Peter Sutherland on the Need for Immigration

For the world's would-be migrants, prospects for 2009 look bleak. The international Organization for Migration recently appealed to governments to resist the temptation to close their doors to job-seeking incomers as the global economy worsens. Indeed, the economic case for the free movement of people remains strong, insists Peter Sutherland, special representative on migration for the U.N. secretary-general. And as a champion of a border-lite world, he can claim some rare credentials. In the past, the Irish lawyer has served as director-general of the

World Trade Organization and an EU commissioner; today he's chairman of both BP and Goldman Sachs International. For good measure, he also heads the governors of the London School of Economics, which runs its own Migration Studies Unit. In London, Sutherland spoke to NEWSWEEK's William Underhill. Excerpts:

Underhill : You have called migration one of the key issues of our time. Why?
Sutherland: There's an inevitable need for many hundreds of millions of people to move from one part of the world to another, sometimes incited not merely by poverty but by poverty which itself could be the result of climate change. It is also realistic to expect that there will be huge movements of people because of the differences in GDP per capita. While globalization has lifted some parts of the world, there are others where it has had little or no impact.

You have been a great champion of migration and the economic benefits that it can bring. Aren ' t such ideas going to be a much harder sell in the next few years?
The reality is that, even allowing for increasing unemployment in the immediate future, we still need more people, in Europe in particular. The European Commission has estimated that the working-age population of Europe will start to shrink by 2013, and by 2050—even assuming an influx of 50 million immigrants—there will be 40 million fewer people working in Europe. On these figures, which I admit are simplistic, if Germany wants to maintain its current welfare structure and dependency ratio, it would have to welcome 2–3 million new immigrants between now and 2050.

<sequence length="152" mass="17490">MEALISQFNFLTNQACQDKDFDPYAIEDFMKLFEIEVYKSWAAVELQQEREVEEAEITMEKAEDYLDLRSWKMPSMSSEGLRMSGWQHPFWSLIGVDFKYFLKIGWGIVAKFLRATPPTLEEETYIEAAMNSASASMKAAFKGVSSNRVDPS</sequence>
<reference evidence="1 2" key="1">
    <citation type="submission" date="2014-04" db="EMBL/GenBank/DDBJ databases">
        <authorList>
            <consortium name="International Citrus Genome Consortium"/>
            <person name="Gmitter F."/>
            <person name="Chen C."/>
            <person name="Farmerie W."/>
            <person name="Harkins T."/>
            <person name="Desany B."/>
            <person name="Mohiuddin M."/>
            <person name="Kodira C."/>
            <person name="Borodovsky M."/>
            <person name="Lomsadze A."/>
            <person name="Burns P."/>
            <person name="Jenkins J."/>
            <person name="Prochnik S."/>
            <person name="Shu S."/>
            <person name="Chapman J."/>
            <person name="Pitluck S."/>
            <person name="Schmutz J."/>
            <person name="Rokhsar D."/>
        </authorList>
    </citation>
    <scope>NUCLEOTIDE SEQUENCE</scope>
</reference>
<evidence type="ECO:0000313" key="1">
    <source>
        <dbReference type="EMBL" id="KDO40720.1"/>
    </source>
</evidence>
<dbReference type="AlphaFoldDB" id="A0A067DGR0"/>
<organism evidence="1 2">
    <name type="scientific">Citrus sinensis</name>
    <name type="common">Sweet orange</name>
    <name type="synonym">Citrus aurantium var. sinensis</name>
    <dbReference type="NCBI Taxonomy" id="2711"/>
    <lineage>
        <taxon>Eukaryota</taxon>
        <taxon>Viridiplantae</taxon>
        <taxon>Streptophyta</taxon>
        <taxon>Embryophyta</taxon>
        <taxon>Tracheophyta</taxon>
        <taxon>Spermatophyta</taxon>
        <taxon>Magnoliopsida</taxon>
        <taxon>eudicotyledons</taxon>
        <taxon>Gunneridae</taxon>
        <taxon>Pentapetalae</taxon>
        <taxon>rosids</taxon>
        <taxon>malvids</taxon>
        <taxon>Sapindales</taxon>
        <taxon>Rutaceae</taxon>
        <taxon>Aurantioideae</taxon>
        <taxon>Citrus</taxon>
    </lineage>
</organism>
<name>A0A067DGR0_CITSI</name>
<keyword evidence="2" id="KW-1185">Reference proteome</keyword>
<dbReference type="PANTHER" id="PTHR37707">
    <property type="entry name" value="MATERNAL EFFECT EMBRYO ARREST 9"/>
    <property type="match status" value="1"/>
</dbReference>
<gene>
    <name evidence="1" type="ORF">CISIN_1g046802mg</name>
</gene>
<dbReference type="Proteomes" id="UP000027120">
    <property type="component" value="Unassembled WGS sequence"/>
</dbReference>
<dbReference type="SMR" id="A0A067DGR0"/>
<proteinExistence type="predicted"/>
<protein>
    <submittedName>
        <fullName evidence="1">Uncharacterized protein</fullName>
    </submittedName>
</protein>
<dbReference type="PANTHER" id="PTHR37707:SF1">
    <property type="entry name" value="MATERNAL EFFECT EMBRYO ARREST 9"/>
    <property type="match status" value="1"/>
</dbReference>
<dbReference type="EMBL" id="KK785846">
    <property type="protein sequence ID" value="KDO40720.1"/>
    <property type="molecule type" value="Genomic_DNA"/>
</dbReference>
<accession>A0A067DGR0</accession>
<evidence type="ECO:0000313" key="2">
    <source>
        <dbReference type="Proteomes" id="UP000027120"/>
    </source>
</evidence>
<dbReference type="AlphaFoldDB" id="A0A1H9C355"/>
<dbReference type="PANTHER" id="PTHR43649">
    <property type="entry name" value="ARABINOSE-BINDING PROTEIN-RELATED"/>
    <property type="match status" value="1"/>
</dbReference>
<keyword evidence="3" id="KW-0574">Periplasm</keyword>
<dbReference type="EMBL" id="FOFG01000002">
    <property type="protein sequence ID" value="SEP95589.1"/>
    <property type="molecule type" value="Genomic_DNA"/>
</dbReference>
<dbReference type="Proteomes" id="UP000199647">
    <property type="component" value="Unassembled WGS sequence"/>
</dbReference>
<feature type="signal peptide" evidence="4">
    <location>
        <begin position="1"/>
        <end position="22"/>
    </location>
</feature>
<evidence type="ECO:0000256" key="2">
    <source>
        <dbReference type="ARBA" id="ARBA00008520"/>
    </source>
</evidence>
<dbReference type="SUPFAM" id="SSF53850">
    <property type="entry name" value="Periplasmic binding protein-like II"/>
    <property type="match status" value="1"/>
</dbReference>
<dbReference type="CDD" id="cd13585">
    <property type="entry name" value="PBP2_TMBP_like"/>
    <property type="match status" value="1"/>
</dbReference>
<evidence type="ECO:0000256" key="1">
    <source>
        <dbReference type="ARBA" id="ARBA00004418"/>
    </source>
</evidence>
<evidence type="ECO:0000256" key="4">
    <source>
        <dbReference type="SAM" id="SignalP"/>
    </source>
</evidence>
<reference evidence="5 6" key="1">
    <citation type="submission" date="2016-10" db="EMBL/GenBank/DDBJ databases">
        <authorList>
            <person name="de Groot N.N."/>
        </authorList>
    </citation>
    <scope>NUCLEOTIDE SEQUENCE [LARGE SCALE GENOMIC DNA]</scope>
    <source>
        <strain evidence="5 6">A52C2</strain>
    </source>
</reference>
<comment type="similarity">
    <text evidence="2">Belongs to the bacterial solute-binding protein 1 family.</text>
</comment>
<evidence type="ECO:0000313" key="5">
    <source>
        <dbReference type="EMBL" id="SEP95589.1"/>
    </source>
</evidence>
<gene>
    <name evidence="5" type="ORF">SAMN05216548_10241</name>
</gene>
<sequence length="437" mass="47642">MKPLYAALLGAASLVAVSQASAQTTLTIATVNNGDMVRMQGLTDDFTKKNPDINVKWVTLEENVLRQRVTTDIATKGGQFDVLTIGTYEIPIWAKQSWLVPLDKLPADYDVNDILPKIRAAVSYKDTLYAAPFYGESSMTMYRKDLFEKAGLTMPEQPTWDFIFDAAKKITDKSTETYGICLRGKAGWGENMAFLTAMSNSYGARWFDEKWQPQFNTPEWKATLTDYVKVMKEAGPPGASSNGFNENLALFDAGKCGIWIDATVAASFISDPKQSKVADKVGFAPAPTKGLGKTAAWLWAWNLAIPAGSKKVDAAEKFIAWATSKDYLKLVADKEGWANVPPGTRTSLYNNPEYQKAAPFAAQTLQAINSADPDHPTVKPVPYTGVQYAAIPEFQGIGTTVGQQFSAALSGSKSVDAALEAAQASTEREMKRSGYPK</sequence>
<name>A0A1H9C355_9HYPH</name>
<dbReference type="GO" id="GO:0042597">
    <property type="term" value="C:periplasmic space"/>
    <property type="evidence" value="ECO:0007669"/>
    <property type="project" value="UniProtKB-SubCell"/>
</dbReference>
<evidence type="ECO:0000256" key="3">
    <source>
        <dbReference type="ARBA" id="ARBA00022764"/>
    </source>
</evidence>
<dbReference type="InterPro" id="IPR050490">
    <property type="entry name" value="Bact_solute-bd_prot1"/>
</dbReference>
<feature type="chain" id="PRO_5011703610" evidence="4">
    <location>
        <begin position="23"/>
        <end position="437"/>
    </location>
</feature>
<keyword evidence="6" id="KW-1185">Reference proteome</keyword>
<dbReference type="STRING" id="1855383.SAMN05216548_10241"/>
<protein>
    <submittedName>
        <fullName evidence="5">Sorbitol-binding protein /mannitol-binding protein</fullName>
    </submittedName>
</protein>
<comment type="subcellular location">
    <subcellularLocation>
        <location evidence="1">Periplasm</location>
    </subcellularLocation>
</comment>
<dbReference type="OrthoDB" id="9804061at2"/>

Those are powerful arguments, but as you have said, politicians, like voters, are swayed by ideas of " them and us " when dealing with immigration.
I think one can be more positive about politicians than many people are. If you compare today's politicians with those of 20 years ago, there is a much lower acceptability for what might be described as racist or anti-immigrant views. Put another way, there is a much broader acceptance of multicultural societies than at a time, for example, when it was acceptable to say "No Irish need apply" at a boardinghouse.

Is it possible to argue that the case for immigration is strengthened at a time of economic downturn?
It is counterintuitive at a time of rising unemployment to see immigration as an opportunity rather than a threat, but I think that is actually true. Take my own country as an example. Its staggering economic progress—although temporarily threatened today—over the last 15 years was enabled by immigration. The evidence is that immigrants are less likely to live off welfare than locals and are likely to fill jobs that would not be filled by locals.

People trafficking is already said to be worth $10 billion per year. If we do see greater curbs on legal migration, won ' t that lead to a rise in illegal migration?
That is automatically what happens. Therefore, we have to have a much greater degree of cooperation between countries of origin and countries of destination to maintain or develop opportunities for regular migration while finding mechanisms to stop irregular migration.

Migrant communities are targets for discrimination at any time. There must be a great threat in times of economic hardship.
There is a real risk that economic dislocation will be followed by greater pressures on the immigrant community. But I have never seen immigration and the multiculturalism of a society as a threat to the identity or values of the host community. The United States, for example, has assimilated a huge range of diverse cultures behind a broadly comparable value system. But there is a big obligation on the part of migrant communities to integrate —and some, it must be said, integrate better than others.

What hope does the election of Barack Obama bring?
I would not like to give the impression that President Bush had a completely closed mind on these issues: he didn't. But I imagine that President Obama is the greatest example of immigrant success that one could find anywhere, and that's a great tribute to the American people. Hopefully the United States, which is so important in terms of leadership on other issues, will also play a constructive leadership role on this one. The U.S., by definition, is heterogeneous. It is not like other societies that still harbor the illusion that they are homogeneous. They are not: you only have to look at their DNA.